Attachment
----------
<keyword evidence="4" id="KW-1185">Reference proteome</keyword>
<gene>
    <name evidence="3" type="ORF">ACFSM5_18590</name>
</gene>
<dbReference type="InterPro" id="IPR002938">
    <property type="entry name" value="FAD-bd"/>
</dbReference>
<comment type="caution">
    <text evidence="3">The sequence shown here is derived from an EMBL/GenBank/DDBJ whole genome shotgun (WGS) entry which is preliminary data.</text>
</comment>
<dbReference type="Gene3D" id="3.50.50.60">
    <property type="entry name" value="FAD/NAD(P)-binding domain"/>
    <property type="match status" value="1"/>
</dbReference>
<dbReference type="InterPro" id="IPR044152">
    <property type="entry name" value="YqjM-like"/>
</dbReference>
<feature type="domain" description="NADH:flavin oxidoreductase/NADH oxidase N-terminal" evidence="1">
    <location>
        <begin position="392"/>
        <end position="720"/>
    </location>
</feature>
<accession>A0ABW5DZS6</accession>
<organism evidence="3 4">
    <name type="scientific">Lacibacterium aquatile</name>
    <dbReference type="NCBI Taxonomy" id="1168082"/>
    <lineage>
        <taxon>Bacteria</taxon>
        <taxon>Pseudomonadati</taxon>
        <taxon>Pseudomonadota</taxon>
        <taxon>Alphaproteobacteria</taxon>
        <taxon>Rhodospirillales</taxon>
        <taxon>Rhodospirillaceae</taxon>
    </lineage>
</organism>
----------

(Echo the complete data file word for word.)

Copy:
<keyword evidence="4" id="KW-1185">Reference proteome</keyword>
<gene>
    <name evidence="3" type="ORF">ACFSM5_18590</name>
</gene>
<dbReference type="InterPro" id="IPR002938">
    <property type="entry name" value="FAD-bd"/>
</dbReference>
<comment type="caution">
    <text evidence="3">The sequence shown here is derived from an EMBL/GenBank/DDBJ whole genome shotgun (WGS) entry which is preliminary data.</text>
</comment>
<dbReference type="Gene3D" id="3.50.50.60">
    <property type="entry name" value="FAD/NAD(P)-binding domain"/>
    <property type="match status" value="1"/>
</dbReference>
<dbReference type="InterPro" id="IPR044152">
    <property type="entry name" value="YqjM-like"/>
</dbReference>
<feature type="domain" description="NADH:flavin oxidoreductase/NADH oxidase N-terminal" evidence="1">
    <location>
        <begin position="392"/>
        <end position="720"/>
    </location>
</feature>
<accession>A0ABW5DZS6</accession>
<organism evidence="3 4">
    <name type="scientific">Lacibacterium aquatile</name>
    <dbReference type="NCBI Taxonomy" id="1168082"/>
    <lineage>
        <taxon>Bacteria</taxon>
        <taxon>Pseudomonadati</taxon>
        <taxon>Pseudomonadota</taxon>
        <taxon>Alphaproteobacteria</taxon>
        <taxon>Rhodospirillales</taxon>
        <taxon>Rhodospirillaceae</taxon>
    </lineage>
</organism>